The praise doesn’t necessarily need to be verbal, either, says Deysach. Sometimes, someone can get their desire for praise met through physical acts of appreciation, such as a simple pat on the back, shoulder squeeze, forehead kiss, or thumbs up, she says.

Is a praise kink part of BDSM?

Depending on how it’s given and received, praise can certainly function as a kink that lets you explore BDSM dynamics. Indeed, a praise kink often operates in the context of a sexual power exchange, says Angie Rowntree, founder and director of, a website for sex-positive, ethical porn. “In a BDSM [relationship], the more submissive partner often receives praise from the more dominant,” she says. Though, the more dominant partner can also enjoy being told how dominant, strong, or sexually apt they are.

However it’s also possible to enjoy and satisfy a praise kink in the absence of a power dynamic. “There doesn’t have to be a power imbalance, which is inherently what the BDSM grouping would be,” says Hodder-Shipp. “You can absolutely be enjoying some kind of praise play where all people involved are on the same level, and there’s no power shift.”

Take, for example, the commonly used phrases, “Good boy” and “Good girl.” Hodder-Shipp notes that the thrill from this kind of praise can come from the inherent youthful connotation of these terms or even from someone using them in an infantilizing context.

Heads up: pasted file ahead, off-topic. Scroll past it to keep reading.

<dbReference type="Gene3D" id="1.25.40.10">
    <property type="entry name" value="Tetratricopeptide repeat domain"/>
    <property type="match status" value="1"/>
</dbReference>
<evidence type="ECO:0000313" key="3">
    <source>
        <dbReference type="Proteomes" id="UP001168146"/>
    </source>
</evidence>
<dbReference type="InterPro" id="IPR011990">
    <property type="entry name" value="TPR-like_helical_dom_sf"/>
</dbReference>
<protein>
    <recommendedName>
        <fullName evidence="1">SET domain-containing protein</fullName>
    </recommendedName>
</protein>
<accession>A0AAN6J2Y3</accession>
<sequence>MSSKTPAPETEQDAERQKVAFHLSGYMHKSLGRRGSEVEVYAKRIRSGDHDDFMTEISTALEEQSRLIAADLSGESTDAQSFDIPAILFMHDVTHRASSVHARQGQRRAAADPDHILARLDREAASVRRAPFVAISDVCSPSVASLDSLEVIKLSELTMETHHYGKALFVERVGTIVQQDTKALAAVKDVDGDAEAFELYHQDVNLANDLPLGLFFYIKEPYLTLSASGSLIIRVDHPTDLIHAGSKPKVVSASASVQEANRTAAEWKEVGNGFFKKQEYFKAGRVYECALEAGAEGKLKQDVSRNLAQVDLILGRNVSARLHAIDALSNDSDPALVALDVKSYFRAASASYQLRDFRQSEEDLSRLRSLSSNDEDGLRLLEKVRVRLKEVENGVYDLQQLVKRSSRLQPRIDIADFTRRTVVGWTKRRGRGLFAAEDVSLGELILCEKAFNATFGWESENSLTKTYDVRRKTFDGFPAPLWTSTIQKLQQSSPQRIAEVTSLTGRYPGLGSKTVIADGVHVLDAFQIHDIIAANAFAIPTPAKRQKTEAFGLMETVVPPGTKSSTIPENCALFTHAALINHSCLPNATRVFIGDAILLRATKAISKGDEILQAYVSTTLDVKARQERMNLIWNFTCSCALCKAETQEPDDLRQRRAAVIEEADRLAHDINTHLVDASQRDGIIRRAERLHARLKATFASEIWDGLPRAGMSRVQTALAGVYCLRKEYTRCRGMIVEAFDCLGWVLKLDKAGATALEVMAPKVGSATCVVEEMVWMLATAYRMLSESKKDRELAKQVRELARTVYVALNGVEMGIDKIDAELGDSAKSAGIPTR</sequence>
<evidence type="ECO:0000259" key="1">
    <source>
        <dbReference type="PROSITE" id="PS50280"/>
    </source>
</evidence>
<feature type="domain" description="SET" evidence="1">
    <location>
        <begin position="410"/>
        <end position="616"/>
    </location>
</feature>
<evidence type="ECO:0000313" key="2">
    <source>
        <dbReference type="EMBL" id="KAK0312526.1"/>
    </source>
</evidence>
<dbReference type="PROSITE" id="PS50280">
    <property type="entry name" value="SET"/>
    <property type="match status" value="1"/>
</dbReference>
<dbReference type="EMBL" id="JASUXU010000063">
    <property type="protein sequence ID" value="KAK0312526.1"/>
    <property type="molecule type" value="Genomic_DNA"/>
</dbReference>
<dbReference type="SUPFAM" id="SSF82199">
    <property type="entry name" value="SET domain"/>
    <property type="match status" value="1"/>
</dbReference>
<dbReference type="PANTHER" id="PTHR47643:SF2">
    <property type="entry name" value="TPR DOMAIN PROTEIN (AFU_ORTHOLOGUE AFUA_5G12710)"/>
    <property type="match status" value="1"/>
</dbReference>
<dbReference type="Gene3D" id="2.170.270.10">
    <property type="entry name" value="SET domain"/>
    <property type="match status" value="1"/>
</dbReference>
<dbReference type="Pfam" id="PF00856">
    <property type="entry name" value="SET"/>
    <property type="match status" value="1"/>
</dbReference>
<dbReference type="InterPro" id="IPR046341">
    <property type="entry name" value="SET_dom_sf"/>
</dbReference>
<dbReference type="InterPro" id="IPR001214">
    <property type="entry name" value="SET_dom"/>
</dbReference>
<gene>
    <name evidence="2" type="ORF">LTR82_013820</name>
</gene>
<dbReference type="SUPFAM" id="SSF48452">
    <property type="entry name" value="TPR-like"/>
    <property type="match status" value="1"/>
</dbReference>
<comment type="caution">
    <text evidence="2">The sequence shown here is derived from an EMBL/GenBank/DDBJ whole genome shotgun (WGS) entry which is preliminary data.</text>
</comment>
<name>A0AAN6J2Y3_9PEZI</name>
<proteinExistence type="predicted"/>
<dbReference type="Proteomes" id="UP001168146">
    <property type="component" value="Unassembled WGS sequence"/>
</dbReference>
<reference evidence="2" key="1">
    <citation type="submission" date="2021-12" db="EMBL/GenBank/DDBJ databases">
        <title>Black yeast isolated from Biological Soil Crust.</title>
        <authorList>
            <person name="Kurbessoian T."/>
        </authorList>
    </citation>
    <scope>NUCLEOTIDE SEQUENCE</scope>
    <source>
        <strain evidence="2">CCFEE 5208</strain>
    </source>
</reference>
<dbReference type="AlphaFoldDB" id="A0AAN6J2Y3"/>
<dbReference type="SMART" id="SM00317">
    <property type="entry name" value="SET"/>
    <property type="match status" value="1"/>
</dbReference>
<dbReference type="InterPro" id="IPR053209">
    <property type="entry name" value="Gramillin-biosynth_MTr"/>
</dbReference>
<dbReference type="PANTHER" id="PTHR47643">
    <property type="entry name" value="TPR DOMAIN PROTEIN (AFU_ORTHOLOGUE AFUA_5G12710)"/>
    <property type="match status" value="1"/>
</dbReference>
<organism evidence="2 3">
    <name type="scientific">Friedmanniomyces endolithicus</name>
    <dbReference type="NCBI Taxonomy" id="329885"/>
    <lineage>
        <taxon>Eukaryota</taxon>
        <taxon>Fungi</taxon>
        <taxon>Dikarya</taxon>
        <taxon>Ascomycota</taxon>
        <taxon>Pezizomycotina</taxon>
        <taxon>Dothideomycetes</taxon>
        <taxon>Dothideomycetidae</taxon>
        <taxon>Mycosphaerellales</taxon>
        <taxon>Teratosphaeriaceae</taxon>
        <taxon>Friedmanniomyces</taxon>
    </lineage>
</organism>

Why do people have a praise kink?

There are a number of different reasons someone might enjoy praise during play, says Stewart. For one person, a praise kink could be a natural extension of their appreciation for words of affirmation, she says. But for someone else, she says, it could develop because compliments were either a regular or irregular part of their childhood.

Regardless, it’s also possible that someone just enjoys praise in bed—and finds it sexually satisfying—for much the same reason they enjoy it in a non-sexual way outside of the bedroom. “It feels nice to be seen, recognized, and be made to feel special,” says Hodder-Shipp. What’s more, the human brain is physiologically designed to respond favorably to compliments. “Compliments flood our brains with oxytocin, a feel-good bonding hormone,” says Stewart.